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Click This Secure Link An Example of Phishing Fraud

 


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My adrenalin level started to rise, and I began to panic. The email had come in my Hotmail Inbox, and read:

"PayPal (support@PayPal. Inc.com), This message may be a phishing scam. Learn more. Sent: Fri 6/27/08 8:20 AM, Reply-to: support@PayPal. Inc.com

"Dear PayPal Member, This email confirms that you have sent an eBay payment of $347.85 USD to

achaade13@yahoo.com for an eBay item. Payment Details: Amount: $347.85 USD, Transaction ID: 2LC956793J776333Y, Subject: Digimax 130, Item Information, eBay User ID: scratchandgnaw2, Edward “Blank", UNCONFIRMED Address (an address was provided).

"Important Note: Edward “Blank" has provided an Unconfirmed Address. If you are planning on shipping items to Edward Harrell, please check the Transaction Details page of this payment to find out whether you will be covered by the PayPal Seller Protection Policy.

"Note: If you haven't authorized this charge , click the link below to dispute transaction and get full refund. Dispute transaction (Encrypted Link ) *SSL connection: PayPal automatically encrypts your confidential information in transit from your computer to ours using the Secure Sockets Layer protocol (SSL) with an encryption key length of 128-bits (the highest level commercially available)

"This payment was sent using your bank account. By using your bank account to send money, you just: Paid easily and securely, sent money faster than writing and mailing paper checks, paid instantly - your purchase won't show up on bills at the end of the month.

"Thanks for using your bank account! Thank you for using PayPal! The PayPal Team, PayPal Email ID PP118"

My mouse arrow poised

My mind raced. I don't know anybody by the name of Edward “Blank" (I've left the last name out), and I certainly haven't made a $347.85 transaction which was deducted from my bank account. Adrenalin charged fear began to mount.

I don't have enough money in the bank account to cover that amount, I thought, and now I'll get some bounced checks.

My alarm quickly became outrage and angry thoughts raced through my mind:

-Where had this charge come from?

-Who was Edward “Blank"?

-Of course I want to dispute it!

My mouse arrow was poised over the “Encrypted" Link". and I was on the verge of clicking it, when from somewhere came a small voice of sanity. “Wait a minute, " it whispered, “this email came to your hotmail account. Your paypal email account is a yahoo account, not a hotmail account. "

I looked more closely at the return address of the email I had received. It read, “support@PayPal. Inc.com" and I realized it was totally wrong. The “Paypal" portion of the address was a subdomain of the “Inc" Primary Domain. A correct Paypal return address would be “support@PayPal.com".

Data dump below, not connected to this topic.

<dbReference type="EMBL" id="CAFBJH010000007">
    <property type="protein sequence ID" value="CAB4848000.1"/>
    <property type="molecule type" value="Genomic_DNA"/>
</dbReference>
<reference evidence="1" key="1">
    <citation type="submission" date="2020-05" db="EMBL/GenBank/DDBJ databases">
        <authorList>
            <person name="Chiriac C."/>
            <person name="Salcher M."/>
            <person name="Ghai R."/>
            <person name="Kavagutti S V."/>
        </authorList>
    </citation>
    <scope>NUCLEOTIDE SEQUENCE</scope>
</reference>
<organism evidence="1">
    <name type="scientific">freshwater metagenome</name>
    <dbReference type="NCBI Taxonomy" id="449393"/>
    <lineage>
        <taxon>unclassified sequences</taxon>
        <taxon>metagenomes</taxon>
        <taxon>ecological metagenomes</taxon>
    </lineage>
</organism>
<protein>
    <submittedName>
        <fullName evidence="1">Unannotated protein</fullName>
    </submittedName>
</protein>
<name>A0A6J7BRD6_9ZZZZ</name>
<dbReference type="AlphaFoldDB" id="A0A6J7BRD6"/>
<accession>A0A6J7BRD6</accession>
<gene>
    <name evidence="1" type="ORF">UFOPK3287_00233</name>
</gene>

What If I had clicked on the link?

Well, probably nothing, until I started filling out the form requesting my personal information. The phishermen were counting on the fact that by now I would be panicked enough to give them the information they wanted, and that would initiate a raid on my Paypal account, bank account, and everything else connected with my personal identity.

Clicking on that link would be an invitation to a personal disaster rivaling the Sumatran Tsunami, something that would take me years to straighten out (assuming I could do it at all).

Watch out for the buttons

Let's take a look at the email again, and note the “panic buttons" it uses to stampede the recipient into taking the bait.

1) You've sent an unauthorized payment of $347.85 to someone you don't know.

2) This has been paid out of your bank account

3) The recipient is an unconfirmed mail address - the money was sent out “into space", so to speak. The implication is that he raided your account and will do so again.

4) “If you haven't authorized this charge". Of course you haven't, and you're invited to dispute it by clicking on the link The phisherman is counting on your first thought: “I've got to take care of this. "

5) The link is a Secure Sockets Layer Protocol. Implication: You're perfectly safe doing this.

6) Paying from your bank account was convenient and fast, etc. They will probably want “updated information".

What should you do?

The proper response to an email like this is to do nothing it tries to stampede you into doing. Instead, go directly to your account and check the charges (this would be true if it were your credit card or bank account). I've seen many phishing emails advising me that there is something wrong with my Bank of America account. I don't bank with them, but the phisherman is gambling that a percentage of the people he/she spams will have one, and will click the “secure link".

Avoid the Phishing Scam Stampede

The email you will receive from the phisherman is intrinsically terrifying. The phisherman uses “panic buttons" to stampede you into divulging personal information. Your response to this is simple:

Don't panic and don't let them drive you into clicking the “secure link" they so conveniently provide. Put the email where it belongs - in the “deleted" folder. Then empty it.

Stay safe online - never let a phisherman panic you into doing something you will spend a lifetime trying to undo.

Get more tips on avoiding identity theft at Your Identity Stolen

http://www.youridentitystolen.com/

a quarterly ezine designed to keep your identity safe.

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